Myths And Legends Of Our Own Land, Complete
Page: 262Other ark and deluge legends relate to the Superstition Mountains, in Arizona, Caddoes village, on Red River, Cerro Naztarny, on the Rio Grande, the peak of Old Zuni, in Mexico, Colhuacan, on the Pacific coast, Mount Apaola, in upper Mixteca, and Mount Neba, in Guaymi. The Northwestern Indians tell of a flood in which all perished save one man, who fled to Mount Tacoma. To prevent him from being swept away a spirit turned him into stone. When the flood had fallen the deity took one of his ribs and made a woman of it. Then he touched the stone man back to life.
There were descendants of Manitou on the mountains, too, of North Carolina, but the Cherokees believe that those heights are bare because the devil strode over them on his way to the Devil's Court House (Transylvania County, North Carolina), where he sat in judgment and claimed his own. Monsters were found in the White Mountains. Devil's Den, on the face of Mount Willard, was the lair of one of them—a strange, winged creature that strewed the floor of its cave with brute and human skeletons, after preying on their flesh.
The ideas of supernatural occurrences in these New Hampshire hills obtained until a recent date, and Sunday Mountain is a monument to the dire effects of Sabbath-breaking that was pointed out to several generations of New Hampshire youth for their moral betterment. The story goes that a man of the adjacent town of Oxford took a walk one Sunday, when he should have taken himself to church; and, straying into the woods here, he was delivered into the claws and maws of an assemblage of bears that made an immediate and exemplary conclusion of him.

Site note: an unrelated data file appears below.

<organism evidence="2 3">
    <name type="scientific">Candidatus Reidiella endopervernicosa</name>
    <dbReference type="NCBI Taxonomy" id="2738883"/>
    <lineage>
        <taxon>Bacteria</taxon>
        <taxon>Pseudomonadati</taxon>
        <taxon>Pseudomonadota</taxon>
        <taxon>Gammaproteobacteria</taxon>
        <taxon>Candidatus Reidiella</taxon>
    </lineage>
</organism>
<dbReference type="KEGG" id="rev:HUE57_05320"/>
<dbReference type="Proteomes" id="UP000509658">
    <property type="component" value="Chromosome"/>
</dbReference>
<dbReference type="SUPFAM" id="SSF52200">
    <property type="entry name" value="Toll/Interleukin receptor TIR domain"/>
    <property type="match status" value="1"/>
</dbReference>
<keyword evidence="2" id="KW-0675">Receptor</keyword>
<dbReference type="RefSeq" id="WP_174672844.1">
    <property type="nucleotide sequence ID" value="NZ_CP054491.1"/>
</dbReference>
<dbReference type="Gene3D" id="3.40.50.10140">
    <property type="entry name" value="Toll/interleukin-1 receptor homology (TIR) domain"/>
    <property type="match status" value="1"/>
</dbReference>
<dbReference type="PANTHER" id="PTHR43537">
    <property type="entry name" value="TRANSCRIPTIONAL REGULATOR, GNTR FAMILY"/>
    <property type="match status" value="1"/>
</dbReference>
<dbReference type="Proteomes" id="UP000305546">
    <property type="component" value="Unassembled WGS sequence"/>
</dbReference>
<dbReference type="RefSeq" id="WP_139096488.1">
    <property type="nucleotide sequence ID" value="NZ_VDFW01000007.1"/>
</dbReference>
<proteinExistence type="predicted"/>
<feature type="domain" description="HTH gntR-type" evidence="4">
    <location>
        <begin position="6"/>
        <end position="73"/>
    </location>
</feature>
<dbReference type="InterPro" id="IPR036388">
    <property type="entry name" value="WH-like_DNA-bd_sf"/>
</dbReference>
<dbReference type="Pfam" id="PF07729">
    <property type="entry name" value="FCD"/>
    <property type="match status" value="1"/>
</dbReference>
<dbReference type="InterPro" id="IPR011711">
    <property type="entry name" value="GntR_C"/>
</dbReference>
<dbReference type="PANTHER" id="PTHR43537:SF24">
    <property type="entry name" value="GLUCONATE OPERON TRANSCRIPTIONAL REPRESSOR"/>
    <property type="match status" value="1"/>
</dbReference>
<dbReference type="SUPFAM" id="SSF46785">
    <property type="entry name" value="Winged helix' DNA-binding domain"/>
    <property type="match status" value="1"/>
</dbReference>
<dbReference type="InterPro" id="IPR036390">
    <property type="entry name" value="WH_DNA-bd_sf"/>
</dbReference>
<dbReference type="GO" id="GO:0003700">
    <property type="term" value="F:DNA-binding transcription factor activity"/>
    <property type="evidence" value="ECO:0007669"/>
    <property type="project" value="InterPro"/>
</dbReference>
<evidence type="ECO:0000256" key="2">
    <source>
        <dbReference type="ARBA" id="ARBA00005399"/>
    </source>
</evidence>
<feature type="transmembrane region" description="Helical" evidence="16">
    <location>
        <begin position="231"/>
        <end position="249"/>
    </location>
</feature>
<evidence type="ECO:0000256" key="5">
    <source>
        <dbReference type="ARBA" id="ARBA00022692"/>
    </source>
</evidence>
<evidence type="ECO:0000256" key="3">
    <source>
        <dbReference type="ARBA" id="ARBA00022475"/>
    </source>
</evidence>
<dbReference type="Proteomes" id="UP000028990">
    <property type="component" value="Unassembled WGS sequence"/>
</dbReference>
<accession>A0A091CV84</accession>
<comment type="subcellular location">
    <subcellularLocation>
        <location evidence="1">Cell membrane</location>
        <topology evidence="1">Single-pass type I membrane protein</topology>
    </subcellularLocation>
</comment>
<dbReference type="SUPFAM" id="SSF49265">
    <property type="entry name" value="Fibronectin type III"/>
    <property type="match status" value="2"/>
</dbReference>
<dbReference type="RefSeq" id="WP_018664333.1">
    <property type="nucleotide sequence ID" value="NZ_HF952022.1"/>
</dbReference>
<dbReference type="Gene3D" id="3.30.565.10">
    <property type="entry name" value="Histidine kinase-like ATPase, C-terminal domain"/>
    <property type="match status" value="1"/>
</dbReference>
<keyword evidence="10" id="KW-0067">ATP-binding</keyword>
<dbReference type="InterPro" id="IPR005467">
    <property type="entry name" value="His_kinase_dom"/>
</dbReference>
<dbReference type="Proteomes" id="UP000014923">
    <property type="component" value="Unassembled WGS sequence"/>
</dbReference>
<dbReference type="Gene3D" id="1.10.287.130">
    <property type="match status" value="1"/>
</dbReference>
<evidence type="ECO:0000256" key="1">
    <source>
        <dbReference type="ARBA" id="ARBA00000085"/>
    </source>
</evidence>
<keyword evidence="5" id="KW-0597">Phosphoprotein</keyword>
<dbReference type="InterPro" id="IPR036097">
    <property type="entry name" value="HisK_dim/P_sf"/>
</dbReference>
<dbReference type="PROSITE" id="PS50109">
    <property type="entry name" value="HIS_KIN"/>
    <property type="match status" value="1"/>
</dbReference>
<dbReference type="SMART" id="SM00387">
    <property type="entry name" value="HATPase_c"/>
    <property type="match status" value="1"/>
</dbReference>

The grand portrait in rock in Profile Notch was regarded with reverence by the few red men who ventured into that lonely defile. When white men saw it they said it resembled Washington, and a Yankee orator is quoted as saying, "Men put out signs representing their different trades. Jewellers hang out a monster watch, shoemakers a huge boot, and, up in Franconia, God Almighty has hung out a sign that in New England He makes men."
To Echo Lake, close by, the deity was wont to repair that he might contemplate the beauties of nature, and the clear, repeated echoes were his voice, speaking in gentleness or anger. Moosilauke—meaning a bald place, and wrongly called Moose Hillock—was declared by Waternomee, chief of the Pemigewassets, to be the home of the Great Spirit, and the first time that red men tried to gain the summit they returned in fear, crying that Gitche Manitou was riding home in anger on a storm—which presently, indeed, burst over the whole country. Few Indians dared to climb the mountain after that, and the first fruits of the harvest and first victims of the chase were offered in propitiation to the deity. At Seven Cascades, on its eastern slope, one of Rogers's Rangers, retreating after the Canadian foray, fell to the ground, too tired for further motion, when a distant music of harps mingled with the cascade's plash, and directly the waters were peopled with forms glowing with silver-white, like the moonstone, that rose and circled, hand in hand, singing gayly as they did so. The air then seemed to be flooded with rosy light and thousands of sylvan genii ascended altars of rock, by steps of rainbow, to offer incense and greet the sun with song. A dark cloud passed, daylight faded, and a vision arose of the massacre at St. Francis, a retreat through untried wilderness, a feast on human heads, torture, and death; then his senses left the worn and starving man. But a trapper who had seen his trail soon reached him and led him to a friendly settlement, where he was told that only to those who were about to take their leave of earth was it given to know those spirits of fountain and forest that offered their voices, on behalf of nature, in praise of the Great Spirit. To those of grosser sense, on whom the weight of worldliness still rested, this halcyon was never revealed.